Put it another way. What do you as an individual lose by requesting a new card?

        • “as why would they risk having to refund people at their own expense”

          Fraudulent transactions aren’t their expense. It’s the merchants expense.

      • Tim Dunton says:

        I prefer the stance that Amex is taking. I’m abroad at the moment and I don’t my card cancelled and the hassle that entails.

    • Just got this email too, which is fine, but for the fact I haven’t made a BA booking for some time….

    • Had this email, I’ve had Amex fraud years ago, all refunded in 24 hours. I’ve never had my card refused, but have had the odd text messages to confirm transactions, which look unusual or are outside my usual pattern, their systems are good

      I think Amex are being proactive, better than most financial institutions. Not aware any other bank has sent anything.

      I’m not an Apple fan, but Apple Pay with Amex is the best thing invented, get a notification within a second every time your card is used.

      • You don’t need Apple for this, you can get it via the Amex app.

        • I have used that, I load Apple Pay, just in case I want to make a contactless payment on my Centurion, which isn’t chip and pin

      • Nigel the Pensioner says:

        You get a phone notification from AmEx within seconds of a transaction on every one of their cards (Centurion and AmEx black) if you sign up for it. You certainly don’t need anything to do with apple or i !!!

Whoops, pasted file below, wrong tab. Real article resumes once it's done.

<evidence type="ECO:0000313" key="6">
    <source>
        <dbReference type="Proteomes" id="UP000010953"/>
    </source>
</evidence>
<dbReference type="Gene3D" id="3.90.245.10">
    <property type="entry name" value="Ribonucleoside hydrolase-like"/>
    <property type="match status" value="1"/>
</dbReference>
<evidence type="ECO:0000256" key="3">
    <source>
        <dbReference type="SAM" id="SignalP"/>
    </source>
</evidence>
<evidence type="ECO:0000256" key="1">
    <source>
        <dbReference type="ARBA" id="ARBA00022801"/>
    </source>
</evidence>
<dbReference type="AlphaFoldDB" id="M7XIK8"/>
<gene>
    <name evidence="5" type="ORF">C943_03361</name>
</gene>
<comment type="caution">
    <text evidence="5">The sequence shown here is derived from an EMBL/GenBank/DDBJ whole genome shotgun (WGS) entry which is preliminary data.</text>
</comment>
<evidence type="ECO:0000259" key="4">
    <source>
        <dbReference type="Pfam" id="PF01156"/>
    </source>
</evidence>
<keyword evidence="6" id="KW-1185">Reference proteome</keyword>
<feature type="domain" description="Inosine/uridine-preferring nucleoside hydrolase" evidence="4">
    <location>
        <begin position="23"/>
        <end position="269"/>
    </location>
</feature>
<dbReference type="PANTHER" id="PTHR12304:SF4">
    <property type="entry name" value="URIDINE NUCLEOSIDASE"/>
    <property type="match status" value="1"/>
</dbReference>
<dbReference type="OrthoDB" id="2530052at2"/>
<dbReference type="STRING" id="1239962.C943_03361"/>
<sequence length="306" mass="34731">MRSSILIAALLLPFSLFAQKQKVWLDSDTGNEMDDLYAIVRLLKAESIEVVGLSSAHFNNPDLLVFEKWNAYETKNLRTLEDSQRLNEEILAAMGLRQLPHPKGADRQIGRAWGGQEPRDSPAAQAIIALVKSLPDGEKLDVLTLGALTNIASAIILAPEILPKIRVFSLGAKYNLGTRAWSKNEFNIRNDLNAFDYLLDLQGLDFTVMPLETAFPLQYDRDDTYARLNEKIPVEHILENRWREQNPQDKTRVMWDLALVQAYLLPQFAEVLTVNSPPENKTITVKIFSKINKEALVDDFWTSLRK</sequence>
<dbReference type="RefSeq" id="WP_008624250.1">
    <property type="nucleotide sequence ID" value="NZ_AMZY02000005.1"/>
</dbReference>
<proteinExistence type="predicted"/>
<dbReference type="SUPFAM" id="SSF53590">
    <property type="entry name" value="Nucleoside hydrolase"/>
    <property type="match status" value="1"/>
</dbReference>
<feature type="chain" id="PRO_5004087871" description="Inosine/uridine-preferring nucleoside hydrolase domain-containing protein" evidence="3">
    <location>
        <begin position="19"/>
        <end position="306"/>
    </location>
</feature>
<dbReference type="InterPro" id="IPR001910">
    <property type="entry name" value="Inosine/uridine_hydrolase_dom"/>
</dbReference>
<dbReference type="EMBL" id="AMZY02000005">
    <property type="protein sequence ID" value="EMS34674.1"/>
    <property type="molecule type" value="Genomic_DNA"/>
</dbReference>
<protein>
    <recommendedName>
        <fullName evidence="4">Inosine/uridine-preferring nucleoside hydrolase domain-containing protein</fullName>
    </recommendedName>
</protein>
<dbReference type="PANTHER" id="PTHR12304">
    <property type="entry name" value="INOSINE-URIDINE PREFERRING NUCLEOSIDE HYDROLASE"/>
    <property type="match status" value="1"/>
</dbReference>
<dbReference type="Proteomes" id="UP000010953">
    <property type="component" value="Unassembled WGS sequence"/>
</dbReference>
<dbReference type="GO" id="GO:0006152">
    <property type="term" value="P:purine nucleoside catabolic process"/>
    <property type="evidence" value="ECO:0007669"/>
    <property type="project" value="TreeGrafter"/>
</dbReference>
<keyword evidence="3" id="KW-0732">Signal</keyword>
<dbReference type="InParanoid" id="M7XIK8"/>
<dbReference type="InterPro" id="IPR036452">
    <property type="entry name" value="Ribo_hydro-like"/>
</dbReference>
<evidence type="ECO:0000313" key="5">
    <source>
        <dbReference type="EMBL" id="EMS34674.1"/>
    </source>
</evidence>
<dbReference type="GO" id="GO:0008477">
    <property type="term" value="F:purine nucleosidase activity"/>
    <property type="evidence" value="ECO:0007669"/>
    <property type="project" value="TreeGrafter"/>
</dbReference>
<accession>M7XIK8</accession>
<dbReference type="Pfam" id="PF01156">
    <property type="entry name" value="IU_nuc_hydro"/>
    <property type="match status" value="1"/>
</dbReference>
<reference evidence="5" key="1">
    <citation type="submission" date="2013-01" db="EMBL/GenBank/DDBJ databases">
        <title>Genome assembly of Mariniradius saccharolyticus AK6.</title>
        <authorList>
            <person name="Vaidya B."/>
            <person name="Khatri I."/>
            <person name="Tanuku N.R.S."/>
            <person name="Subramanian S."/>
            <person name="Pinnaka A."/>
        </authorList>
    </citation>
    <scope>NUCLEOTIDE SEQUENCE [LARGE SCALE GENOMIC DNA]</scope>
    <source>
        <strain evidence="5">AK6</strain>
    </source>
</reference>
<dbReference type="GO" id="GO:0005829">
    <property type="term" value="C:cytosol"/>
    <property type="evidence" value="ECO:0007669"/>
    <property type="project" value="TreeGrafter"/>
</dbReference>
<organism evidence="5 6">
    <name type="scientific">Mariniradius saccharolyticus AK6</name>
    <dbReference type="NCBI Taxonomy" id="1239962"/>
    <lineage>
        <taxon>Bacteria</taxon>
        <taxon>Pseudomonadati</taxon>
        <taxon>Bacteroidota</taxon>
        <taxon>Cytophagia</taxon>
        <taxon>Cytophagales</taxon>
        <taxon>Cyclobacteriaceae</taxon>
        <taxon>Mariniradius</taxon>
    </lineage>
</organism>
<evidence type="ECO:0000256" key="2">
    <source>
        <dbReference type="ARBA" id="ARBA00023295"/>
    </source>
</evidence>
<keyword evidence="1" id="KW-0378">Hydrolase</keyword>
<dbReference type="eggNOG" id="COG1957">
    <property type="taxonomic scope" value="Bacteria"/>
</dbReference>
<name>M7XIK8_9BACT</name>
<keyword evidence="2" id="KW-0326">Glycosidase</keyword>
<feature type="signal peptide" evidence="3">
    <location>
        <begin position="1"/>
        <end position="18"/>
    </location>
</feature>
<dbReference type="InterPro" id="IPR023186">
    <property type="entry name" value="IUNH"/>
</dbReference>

3. Received an email an hour a go saying my details may have been compromised. Made a booking on monday.

    • I made an OB points redemption booking on Monday, the taxes/fees/charges payment paid by c/card, and I’ve had no emails from BA yet…

  4. luckyjim says:

    It is simply not true that Amex have ‘industry-leading fraud protection technology’. Or if it is true, the industry is in bad shape.. I’ve spent many thousands on overseas gambling sites and never had those transactions challenged. I have, however, had ‘pay at pump’ for petrol refused because Amex deemed it suspicious. I’ve also missed out on concert tickets because Amex rejected the payment to ‘protect’ me.

    Amex clearly don’t want to have to replace 300,000 cards but they don’t stand to lose any money here. Any fraud that is detected will be charged to BA.